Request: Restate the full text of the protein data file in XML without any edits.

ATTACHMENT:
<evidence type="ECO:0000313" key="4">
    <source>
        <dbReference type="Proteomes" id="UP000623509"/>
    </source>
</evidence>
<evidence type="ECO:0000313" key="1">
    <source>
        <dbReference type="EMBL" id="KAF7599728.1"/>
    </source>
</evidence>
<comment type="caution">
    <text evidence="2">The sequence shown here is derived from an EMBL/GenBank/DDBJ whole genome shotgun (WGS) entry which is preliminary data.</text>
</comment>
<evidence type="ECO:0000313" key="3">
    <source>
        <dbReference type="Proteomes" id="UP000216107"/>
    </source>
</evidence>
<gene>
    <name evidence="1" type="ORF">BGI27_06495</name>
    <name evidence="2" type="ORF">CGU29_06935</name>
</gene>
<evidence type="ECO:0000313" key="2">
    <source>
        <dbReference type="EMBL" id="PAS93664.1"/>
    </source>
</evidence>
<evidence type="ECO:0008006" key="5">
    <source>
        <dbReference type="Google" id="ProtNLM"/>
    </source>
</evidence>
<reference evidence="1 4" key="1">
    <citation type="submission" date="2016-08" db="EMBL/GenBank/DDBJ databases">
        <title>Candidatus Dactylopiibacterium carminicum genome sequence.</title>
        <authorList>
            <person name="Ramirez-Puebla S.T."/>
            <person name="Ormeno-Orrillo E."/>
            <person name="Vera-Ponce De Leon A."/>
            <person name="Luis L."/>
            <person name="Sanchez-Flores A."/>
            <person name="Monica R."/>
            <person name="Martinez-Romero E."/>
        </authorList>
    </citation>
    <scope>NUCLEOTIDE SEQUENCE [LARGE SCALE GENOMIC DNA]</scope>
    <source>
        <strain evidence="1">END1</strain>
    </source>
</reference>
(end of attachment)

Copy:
<evidence type="ECO:0000313" key="4">
    <source>
        <dbReference type="Proteomes" id="UP000623509"/>
    </source>
</evidence>
<evidence type="ECO:0000313" key="1">
    <source>
        <dbReference type="EMBL" id="KAF7599728.1"/>
    </source>
</evidence>
<comment type="caution">
    <text evidence="2">The sequence shown here is derived from an EMBL/GenBank/DDBJ whole genome shotgun (WGS) entry which is preliminary data.</text>
</comment>
<evidence type="ECO:0000313" key="3">
    <source>
        <dbReference type="Proteomes" id="UP000216107"/>
    </source>
</evidence>
<gene>
    <name evidence="1" type="ORF">BGI27_06495</name>
    <name evidence="2" type="ORF">CGU29_06935</name>
</gene>
<evidence type="ECO:0000313" key="2">
    <source>
        <dbReference type="EMBL" id="PAS93664.1"/>
    </source>
</evidence>
<evidence type="ECO:0008006" key="5">
    <source>
        <dbReference type="Google" id="ProtNLM"/>
    </source>
</evidence>
<reference evidence="1 4" key="1">
    <citation type="submission" date="2016-08" db="EMBL/GenBank/DDBJ databases">
        <title>Candidatus Dactylopiibacterium carminicum genome sequence.</title>
        <authorList>
            <person name="Ramirez-Puebla S.T."/>
            <person name="Ormeno-Orrillo E."/>
            <person name="Vera-Ponce De Leon A."/>
            <person name="Luis L."/>
            <person name="Sanchez-Flores A."/>
            <person name="Monica R."/>
            <person name="Martinez-Romero E."/>
        </authorList>
    </citation>
    <scope>NUCLEOTIDE SEQUENCE [LARGE SCALE GENOMIC DNA]</scope>
    <source>
        <strain evidence="1">END1</strain>
    </source>
</reference>